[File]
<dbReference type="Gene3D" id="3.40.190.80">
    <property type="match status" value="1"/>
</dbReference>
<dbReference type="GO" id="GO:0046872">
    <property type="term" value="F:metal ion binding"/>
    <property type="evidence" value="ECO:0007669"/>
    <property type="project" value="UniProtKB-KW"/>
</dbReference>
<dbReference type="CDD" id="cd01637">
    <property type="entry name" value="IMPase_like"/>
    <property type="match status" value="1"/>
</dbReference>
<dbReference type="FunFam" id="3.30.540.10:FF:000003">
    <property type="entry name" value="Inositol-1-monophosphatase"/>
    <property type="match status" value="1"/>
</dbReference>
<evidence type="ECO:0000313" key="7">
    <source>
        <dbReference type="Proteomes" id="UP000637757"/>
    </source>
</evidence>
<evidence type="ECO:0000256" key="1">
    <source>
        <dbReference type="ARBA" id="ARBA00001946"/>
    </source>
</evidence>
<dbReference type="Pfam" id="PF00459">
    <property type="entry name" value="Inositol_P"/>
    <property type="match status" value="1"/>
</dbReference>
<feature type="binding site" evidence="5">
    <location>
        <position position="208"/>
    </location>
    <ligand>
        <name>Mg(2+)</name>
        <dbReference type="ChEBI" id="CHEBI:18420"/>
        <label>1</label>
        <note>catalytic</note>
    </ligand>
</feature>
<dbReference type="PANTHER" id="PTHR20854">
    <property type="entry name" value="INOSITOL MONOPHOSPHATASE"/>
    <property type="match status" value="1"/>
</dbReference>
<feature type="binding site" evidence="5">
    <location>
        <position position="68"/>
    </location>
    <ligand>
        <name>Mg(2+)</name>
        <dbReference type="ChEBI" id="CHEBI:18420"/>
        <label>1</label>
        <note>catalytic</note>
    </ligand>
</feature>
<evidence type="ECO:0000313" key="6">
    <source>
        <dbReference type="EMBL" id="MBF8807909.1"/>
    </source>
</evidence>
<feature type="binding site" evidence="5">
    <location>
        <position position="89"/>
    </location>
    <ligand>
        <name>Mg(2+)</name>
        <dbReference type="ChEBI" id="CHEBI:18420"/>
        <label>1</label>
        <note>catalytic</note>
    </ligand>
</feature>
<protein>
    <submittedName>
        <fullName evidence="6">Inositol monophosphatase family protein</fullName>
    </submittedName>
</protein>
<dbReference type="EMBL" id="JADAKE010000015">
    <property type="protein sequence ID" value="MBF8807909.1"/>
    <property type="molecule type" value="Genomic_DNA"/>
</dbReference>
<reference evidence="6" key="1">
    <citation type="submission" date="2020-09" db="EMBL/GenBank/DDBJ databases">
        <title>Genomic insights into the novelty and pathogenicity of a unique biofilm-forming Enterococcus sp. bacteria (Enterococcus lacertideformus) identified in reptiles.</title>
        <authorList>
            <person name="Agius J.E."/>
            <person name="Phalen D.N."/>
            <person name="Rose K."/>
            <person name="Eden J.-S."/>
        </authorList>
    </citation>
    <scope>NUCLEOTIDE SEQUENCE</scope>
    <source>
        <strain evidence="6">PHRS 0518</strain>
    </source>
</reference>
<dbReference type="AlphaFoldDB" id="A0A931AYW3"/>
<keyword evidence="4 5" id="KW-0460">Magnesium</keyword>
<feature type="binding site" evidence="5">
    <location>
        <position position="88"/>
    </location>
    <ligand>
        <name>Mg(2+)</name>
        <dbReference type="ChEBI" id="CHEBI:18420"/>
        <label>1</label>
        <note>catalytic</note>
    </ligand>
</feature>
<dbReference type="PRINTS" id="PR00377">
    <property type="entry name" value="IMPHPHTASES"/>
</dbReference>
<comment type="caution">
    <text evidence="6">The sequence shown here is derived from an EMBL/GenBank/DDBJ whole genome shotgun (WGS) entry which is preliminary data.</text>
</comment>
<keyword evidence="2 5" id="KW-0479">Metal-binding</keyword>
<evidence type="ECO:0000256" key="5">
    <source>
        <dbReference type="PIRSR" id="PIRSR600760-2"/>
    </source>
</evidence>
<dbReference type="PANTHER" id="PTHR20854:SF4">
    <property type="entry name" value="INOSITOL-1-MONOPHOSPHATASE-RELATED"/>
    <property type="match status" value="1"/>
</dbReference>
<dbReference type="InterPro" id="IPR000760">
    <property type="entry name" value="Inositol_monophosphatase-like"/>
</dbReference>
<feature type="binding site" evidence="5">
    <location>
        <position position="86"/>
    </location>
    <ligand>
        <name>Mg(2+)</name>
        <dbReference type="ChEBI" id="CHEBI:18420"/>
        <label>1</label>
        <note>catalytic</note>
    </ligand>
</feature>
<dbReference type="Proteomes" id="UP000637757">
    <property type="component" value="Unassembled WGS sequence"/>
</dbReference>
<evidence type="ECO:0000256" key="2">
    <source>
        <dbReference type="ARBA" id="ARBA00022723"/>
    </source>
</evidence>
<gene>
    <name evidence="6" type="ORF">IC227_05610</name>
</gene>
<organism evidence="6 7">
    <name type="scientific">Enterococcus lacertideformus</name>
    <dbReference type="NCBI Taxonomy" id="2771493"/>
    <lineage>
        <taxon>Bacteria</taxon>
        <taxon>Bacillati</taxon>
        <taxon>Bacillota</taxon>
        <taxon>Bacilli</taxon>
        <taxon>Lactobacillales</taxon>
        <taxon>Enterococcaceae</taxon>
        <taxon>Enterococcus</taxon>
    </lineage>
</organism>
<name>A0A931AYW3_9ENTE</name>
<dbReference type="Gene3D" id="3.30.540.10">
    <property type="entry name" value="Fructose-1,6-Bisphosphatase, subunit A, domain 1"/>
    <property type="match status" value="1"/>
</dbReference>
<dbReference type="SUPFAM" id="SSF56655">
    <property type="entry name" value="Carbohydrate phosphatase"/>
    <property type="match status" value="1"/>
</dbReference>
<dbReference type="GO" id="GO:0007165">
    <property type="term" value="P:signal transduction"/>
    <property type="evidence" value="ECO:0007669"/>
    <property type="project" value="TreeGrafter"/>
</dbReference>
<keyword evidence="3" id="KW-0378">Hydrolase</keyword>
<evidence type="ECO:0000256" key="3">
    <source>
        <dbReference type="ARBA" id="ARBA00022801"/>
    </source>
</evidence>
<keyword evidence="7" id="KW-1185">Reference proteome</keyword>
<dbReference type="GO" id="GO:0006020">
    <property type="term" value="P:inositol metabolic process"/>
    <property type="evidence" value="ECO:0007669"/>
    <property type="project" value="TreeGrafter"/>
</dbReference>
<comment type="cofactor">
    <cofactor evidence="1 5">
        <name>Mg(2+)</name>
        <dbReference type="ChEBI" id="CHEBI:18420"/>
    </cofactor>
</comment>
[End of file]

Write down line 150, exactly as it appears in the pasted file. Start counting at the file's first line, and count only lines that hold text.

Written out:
</gene>